The Council held an exchange of views on the working method to be followed for the coming months, and on a number of topics, in relation to the proposal for a Framework Decision on the use of passenger name records (PNR) by Member States' law-enforcement authorities, submitted by the Commission on 17 November 2007 (14922/07).
Following the discussion, the Council confirmed its resolve to progress work on this proposal, involving partners such as the European Parliament, the personal data-control authorities and the Agency for Fundamental Rights.
It also agreed that work over the next few months should seek to gradually identify the essential features that the European PNR system should satisfy, on the basis of the following points in particular:
The specific nature of the work to be carried out in the various areas in many cases makes it very helpful to bring into the discussions those with suitable technical competence. Involvement of the European Parliament in proceedings, by appropriate means, will also allow a constructive dialogue with that institution, which is particularly watchful as regards this proposal.
Since 9/11, law-enforcement authorities around the world have come to realise the added value of collecting and analysing so-called PNR data in combating terrorism and organised crime. PNR data are related to travel movements, usually flights, and include passport data, name, address, telephone numbers, travel agent, seat and other information. The PNR data of a certain passenger usually do not contain all PNR fields, but only those that are actually provided by the passenger at the time of the reservation and information received upon check-in and boarding. It must be noted that air carriers already capture the PNR data of passengers for their own commercial purposes, but that non-air carriers do not capture such data. The collection and analysis of PNR data allows the law enforcement authorities to identify high-risk persons and to take appropriate measures.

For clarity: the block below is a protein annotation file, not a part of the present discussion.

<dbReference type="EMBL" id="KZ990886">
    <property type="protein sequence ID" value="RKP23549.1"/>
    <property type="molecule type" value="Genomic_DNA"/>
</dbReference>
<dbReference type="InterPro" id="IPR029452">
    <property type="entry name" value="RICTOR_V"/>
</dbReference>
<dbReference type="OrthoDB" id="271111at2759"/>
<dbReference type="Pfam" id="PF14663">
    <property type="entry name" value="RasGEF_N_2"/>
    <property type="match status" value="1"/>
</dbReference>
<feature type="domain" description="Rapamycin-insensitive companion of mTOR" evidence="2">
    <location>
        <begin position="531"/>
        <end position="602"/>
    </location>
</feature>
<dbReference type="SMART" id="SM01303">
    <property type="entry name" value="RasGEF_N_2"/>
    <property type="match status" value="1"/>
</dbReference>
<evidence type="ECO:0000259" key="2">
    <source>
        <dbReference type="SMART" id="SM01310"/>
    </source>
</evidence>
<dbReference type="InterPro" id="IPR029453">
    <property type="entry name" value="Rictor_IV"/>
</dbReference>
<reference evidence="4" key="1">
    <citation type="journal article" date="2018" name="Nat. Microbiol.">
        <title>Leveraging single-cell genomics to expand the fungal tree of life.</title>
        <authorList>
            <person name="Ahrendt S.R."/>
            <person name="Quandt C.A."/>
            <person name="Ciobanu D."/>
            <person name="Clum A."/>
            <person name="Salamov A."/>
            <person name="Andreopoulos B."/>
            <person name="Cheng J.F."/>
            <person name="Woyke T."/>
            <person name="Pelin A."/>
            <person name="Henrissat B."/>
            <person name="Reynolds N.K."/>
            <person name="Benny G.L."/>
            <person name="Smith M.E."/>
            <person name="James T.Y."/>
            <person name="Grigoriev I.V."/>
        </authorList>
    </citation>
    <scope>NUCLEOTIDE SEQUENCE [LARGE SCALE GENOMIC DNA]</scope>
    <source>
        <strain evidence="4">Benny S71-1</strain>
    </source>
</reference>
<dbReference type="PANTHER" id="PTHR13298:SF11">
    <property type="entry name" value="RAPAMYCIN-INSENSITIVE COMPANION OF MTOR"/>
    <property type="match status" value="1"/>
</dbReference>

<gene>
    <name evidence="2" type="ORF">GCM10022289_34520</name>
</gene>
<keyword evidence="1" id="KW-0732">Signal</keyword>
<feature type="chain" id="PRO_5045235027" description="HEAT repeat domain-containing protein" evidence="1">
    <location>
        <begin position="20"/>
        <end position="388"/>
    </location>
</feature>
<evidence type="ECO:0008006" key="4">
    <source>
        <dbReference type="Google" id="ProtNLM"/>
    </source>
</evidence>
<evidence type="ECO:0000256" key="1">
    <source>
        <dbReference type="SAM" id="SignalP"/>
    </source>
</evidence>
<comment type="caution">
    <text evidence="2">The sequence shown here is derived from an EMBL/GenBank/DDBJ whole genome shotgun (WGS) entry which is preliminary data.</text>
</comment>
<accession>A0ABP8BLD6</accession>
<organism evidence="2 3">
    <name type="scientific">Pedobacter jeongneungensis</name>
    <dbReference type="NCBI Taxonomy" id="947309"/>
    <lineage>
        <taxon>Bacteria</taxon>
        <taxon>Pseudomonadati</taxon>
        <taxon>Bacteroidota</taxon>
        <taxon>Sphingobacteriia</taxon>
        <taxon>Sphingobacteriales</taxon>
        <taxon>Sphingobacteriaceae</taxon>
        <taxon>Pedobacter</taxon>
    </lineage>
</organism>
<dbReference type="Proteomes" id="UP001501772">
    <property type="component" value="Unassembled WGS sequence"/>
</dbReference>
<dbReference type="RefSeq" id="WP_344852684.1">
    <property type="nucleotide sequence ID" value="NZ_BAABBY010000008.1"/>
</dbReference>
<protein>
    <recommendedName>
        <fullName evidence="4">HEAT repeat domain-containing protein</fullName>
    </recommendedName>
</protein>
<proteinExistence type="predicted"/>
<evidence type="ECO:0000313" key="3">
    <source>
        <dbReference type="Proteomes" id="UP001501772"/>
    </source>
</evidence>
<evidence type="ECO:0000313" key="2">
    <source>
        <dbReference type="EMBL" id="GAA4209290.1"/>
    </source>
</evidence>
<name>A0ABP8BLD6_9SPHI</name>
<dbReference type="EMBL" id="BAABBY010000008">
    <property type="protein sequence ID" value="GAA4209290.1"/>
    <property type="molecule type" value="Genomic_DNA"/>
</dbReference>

The Council took note of the Future Group's report on police and immigration and contributions from various Member States. It decided to forward the report and the contributions to the Commission so that it could take them into account when drawing up the programme to succeed the Hague Programme for the period from 2010 to 2014.
The report refers to new possibilities for action which could be envisaged in a new legal framework. That reference is of course completely without prejudice to the outcome of the process of ratification of the Lisbon Treaty.
At the informal meeting of EU Ministers for the Interior and Immigration in Dresden in January 2007, the German Minister for the Interior and the Vice-President of the Commission proposed the creation of an informal group at ministerial level with the objective of considering the future of the European area of justice, freedom and security. The findings and recommendations of the Future Group are meant to be an important contribution and a source of inspiration for the Commission's proposals for the next multi-annual programme (2010 to 2014) in the field of justice and home affairs.
The Future Group was co-chaired by the Vice-President of the Commission and the Minister for the Interior of the Presidency in office. It brought together the Interior Ministers of the two team Presidencies in office during the proceedings (Germany, Portugal and Slovenia; France, Czech Republic and Sweden) and a representative of the future Presidency team, i.e. Spain, Belgium and Hungary. The General Secretariat of the Council and the Parliament also took part.
The Future Group on police and immigration identified four cross-cutting challenges essential to safeguard and supplement the home affairs area:
The Council welcomed the Presidency's idea of drawing up a plan to combat cyber crime in the EU.
This is one of the French Presidency's priorities and is tailored to the realities facing a number of Member States.
The European Union has not been inactive in this field. Various texts have been adopted (for example, Framework Decision 2005/222/JHA on attacks against information systems) but these various instruments are not monitored in any joined-up fashion. Moreover, new topics requiring a common approach are constantly emerging.